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Paul Benjamin, Actor in ‘Do the Right Thing,’ Dies at 81

Paul Benjamin, who played one of the men on the corner in Spike Lee’s “Do the Right Thing,” died June 28, Lee announced on Instagram.

“I’m sad to write that the great actor Paul Benjamin, who played ML, far left, passed this past Friday, two days before the 30th anniversary of ‘Do the Right Thing.’ Rest in Paradise,” the director wrote.

Born in South Carolina, Benjamin started out doing Shakespeare on stage in New York, and made his film debut with a small role as a bartender in “Midnight Cowboy.” He had a featured role in “Across 110th Street” in 1972, and appeared in Blaxploitation films like “The Education of Sonny Carson” and “Friday Foster” with Pam Grier.

Among his other appearances were in Richard Pryor comedy “Some Kind of Hero,” Clint Eastwood starrer “Escape from Alcatraz” and Maya Angelou’s “I Know Why the Caged Bird Sings.”

In “Do the Right Thing,” he played ML, who hangs out with Sweet Dick Willie and Coconut Sid under an umbrella on the street, commenting on the events of the neighborhood. One of his memorable lines in the film came after Radio Raheem was killed, and ML said, “It is plain as day; they didn’t have to kill the boy.”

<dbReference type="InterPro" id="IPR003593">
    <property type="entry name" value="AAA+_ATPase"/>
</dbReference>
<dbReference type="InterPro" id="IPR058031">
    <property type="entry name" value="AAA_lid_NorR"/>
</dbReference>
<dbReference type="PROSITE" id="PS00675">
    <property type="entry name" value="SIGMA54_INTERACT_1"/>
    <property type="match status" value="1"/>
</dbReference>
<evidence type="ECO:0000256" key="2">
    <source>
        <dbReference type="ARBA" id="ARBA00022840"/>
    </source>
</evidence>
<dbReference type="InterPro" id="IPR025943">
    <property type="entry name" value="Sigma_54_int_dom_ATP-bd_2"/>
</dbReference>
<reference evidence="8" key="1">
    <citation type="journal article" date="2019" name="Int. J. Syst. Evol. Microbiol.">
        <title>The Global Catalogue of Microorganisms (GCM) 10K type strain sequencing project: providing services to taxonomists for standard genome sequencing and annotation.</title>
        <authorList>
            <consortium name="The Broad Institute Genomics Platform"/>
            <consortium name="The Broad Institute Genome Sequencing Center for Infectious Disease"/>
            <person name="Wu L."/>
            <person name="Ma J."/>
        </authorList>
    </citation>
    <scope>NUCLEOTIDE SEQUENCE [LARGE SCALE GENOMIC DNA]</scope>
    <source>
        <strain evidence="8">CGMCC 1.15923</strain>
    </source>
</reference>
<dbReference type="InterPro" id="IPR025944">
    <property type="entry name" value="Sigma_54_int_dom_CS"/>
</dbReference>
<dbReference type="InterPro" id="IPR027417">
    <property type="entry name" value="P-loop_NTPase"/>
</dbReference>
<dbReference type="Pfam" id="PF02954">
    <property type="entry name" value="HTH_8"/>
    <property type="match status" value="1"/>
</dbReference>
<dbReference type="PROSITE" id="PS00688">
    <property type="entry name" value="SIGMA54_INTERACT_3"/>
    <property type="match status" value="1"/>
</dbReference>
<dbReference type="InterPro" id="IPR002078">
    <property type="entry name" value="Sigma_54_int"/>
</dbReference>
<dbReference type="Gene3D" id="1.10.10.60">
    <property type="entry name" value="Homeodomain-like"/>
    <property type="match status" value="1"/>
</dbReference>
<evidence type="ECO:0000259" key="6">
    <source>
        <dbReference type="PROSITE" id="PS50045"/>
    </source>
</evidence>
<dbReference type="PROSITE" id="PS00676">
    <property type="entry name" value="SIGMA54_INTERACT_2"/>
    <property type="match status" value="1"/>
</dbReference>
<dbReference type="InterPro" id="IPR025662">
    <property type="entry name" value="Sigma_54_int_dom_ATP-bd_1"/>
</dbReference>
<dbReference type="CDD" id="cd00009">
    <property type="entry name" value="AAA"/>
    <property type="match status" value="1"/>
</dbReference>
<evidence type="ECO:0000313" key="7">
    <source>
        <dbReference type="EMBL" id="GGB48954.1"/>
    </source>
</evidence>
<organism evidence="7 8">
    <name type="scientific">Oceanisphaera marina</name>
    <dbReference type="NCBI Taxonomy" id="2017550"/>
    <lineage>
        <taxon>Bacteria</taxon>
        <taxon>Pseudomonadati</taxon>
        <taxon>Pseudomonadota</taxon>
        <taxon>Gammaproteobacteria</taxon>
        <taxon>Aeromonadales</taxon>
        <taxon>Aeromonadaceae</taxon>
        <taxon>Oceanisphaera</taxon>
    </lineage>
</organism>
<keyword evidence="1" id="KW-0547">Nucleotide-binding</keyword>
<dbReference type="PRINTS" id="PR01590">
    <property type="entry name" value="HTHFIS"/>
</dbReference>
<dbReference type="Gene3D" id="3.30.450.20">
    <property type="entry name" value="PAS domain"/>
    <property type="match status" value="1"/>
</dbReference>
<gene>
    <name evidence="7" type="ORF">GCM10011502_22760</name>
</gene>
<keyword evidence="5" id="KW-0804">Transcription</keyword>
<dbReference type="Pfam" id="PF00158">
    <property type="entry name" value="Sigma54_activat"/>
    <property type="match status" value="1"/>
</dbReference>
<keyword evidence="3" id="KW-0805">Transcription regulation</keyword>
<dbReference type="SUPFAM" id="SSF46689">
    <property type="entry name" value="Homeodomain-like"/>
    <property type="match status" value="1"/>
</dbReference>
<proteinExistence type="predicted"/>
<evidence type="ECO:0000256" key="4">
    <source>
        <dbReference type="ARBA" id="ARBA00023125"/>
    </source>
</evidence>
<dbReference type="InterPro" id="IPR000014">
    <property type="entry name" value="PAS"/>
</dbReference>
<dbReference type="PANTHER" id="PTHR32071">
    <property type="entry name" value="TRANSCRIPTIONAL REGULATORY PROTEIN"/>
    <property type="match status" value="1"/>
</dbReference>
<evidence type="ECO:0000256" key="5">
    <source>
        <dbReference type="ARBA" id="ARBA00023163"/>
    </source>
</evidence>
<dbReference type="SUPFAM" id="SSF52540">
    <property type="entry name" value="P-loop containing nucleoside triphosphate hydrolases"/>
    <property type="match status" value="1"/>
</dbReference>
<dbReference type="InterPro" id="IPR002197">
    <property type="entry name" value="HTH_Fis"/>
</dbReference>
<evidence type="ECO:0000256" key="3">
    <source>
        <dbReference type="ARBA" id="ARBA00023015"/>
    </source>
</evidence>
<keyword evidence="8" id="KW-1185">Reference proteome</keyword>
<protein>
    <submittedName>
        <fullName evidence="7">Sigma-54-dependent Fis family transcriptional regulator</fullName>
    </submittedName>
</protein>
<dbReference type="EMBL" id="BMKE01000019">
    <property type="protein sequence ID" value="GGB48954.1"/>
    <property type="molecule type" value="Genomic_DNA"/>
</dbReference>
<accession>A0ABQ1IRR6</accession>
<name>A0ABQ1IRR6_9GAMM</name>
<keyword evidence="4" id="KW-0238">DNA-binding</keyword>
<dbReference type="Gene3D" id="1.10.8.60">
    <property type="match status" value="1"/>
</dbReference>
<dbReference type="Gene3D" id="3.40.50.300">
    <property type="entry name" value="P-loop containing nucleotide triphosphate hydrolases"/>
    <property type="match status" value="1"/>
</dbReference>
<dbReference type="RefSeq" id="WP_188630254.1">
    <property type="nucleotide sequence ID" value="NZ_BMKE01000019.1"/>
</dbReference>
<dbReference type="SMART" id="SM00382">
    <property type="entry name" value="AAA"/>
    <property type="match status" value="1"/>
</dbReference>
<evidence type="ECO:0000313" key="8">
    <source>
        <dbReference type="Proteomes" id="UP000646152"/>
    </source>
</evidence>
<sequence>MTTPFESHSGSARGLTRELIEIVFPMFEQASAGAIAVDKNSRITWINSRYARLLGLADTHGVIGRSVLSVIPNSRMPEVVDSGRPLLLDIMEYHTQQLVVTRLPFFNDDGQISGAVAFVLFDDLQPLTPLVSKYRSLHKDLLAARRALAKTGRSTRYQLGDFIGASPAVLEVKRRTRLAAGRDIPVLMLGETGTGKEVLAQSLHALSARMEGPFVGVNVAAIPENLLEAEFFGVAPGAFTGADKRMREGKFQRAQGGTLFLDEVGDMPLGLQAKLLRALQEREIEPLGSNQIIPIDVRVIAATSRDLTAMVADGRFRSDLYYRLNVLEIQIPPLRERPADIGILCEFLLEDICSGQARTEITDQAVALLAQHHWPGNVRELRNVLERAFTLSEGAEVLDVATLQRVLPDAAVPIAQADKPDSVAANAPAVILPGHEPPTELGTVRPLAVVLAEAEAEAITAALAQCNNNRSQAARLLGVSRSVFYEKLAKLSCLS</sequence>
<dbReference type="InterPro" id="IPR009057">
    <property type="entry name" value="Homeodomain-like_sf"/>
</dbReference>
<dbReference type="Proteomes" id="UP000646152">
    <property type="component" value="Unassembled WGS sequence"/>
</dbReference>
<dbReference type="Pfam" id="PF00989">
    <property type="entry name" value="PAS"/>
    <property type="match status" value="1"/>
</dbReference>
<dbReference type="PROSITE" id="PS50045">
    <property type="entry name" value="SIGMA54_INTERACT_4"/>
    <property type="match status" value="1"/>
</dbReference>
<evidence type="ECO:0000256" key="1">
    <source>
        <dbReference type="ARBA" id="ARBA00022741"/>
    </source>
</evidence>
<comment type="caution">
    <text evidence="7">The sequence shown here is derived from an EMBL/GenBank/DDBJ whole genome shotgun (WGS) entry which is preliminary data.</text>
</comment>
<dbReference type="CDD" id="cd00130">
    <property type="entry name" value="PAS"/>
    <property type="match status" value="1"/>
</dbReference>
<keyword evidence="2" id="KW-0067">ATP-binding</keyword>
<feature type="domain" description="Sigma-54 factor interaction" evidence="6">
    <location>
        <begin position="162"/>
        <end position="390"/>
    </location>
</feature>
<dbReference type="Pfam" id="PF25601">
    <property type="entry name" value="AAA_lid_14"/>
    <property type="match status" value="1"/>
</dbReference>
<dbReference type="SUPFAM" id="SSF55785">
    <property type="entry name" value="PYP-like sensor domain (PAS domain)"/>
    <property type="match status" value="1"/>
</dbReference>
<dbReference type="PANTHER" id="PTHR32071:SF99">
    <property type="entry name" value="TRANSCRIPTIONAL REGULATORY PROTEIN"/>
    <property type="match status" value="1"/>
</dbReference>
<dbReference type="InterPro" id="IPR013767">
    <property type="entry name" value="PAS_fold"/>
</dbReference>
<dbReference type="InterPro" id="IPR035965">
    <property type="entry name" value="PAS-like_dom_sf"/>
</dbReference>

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In the 1990s and 2000s, he appeared in “The Five Heartbeats” and John Singleton’s “Rosewood” as well as in indie favorite “The Station Agent.” Benjamin also made guest appearances on “ER,” “The Shield” and “Law and Order.”

In Los Angeles, he wrote and performed in the play “Carrier,” for which Paula Kelly won the NAACP acting award.

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